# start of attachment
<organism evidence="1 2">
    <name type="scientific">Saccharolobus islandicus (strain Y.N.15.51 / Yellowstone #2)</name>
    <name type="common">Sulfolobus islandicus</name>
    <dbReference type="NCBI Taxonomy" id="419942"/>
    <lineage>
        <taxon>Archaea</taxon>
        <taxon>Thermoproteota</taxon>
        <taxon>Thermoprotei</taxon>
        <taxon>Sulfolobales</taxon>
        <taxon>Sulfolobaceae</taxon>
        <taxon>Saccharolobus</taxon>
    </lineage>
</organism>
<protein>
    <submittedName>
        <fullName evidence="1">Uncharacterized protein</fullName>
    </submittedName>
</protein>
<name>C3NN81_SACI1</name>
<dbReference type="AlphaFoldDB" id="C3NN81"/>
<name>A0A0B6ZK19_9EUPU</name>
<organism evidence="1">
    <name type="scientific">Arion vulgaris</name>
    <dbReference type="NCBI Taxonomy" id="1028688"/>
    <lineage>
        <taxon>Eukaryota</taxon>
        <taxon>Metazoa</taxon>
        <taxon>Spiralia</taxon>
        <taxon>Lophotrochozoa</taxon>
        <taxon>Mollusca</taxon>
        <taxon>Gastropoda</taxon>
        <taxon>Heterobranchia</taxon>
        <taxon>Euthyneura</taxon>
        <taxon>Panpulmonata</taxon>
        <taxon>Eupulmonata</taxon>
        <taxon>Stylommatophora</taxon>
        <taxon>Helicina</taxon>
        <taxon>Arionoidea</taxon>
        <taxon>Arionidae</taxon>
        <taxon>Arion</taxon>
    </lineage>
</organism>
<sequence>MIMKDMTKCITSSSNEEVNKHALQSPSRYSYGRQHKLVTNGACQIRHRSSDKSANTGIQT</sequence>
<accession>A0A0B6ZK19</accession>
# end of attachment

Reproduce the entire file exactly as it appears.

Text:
<organism evidence="1 2">
    <name type="scientific">Saccharolobus islandicus (strain Y.N.15.51 / Yellowstone #2)</name>
    <name type="common">Sulfolobus islandicus</name>
    <dbReference type="NCBI Taxonomy" id="419942"/>
    <lineage>
        <taxon>Archaea</taxon>
        <taxon>Thermoproteota</taxon>
        <taxon>Thermoprotei</taxon>
        <taxon>Sulfolobales</taxon>
        <taxon>Sulfolobaceae</taxon>
        <taxon>Saccharolobus</taxon>
    </lineage>
</organism>
<protein>
    <submittedName>
        <fullName evidence="1">Uncharacterized protein</fullName>
    </submittedName>
</protein>
<name>C3NN81_SACI1</name>
<dbReference type="AlphaFoldDB" id="C3NN81"/>
<name>A0A0B6ZK19_9EUPU</name>
<organism evidence="1">
    <name type="scientific">Arion vulgaris</name>
    <dbReference type="NCBI Taxonomy" id="1028688"/>
    <lineage>
        <taxon>Eukaryota</taxon>
        <taxon>Metazoa</taxon>
        <taxon>Spiralia</taxon>
        <taxon>Lophotrochozoa</taxon>
        <taxon>Mollusca</taxon>
        <taxon>Gastropoda</taxon>
        <taxon>Heterobranchia</taxon>
        <taxon>Euthyneura</taxon>
        <taxon>Panpulmonata</taxon>
        <taxon>Eupulmonata</taxon>
        <taxon>Stylommatophora</taxon>
        <taxon>Helicina</taxon>
        <taxon>Arionoidea</taxon>
        <taxon>Arionidae</taxon>
        <taxon>Arion</taxon>
    </lineage>
</organism>
<sequence>MIMKDMTKCITSSSNEEVNKHALQSPSRYSYGRQHKLVTNGACQIRHRSSDKSANTGIQT</sequence>
<accession>A0A0B6ZK19</accession>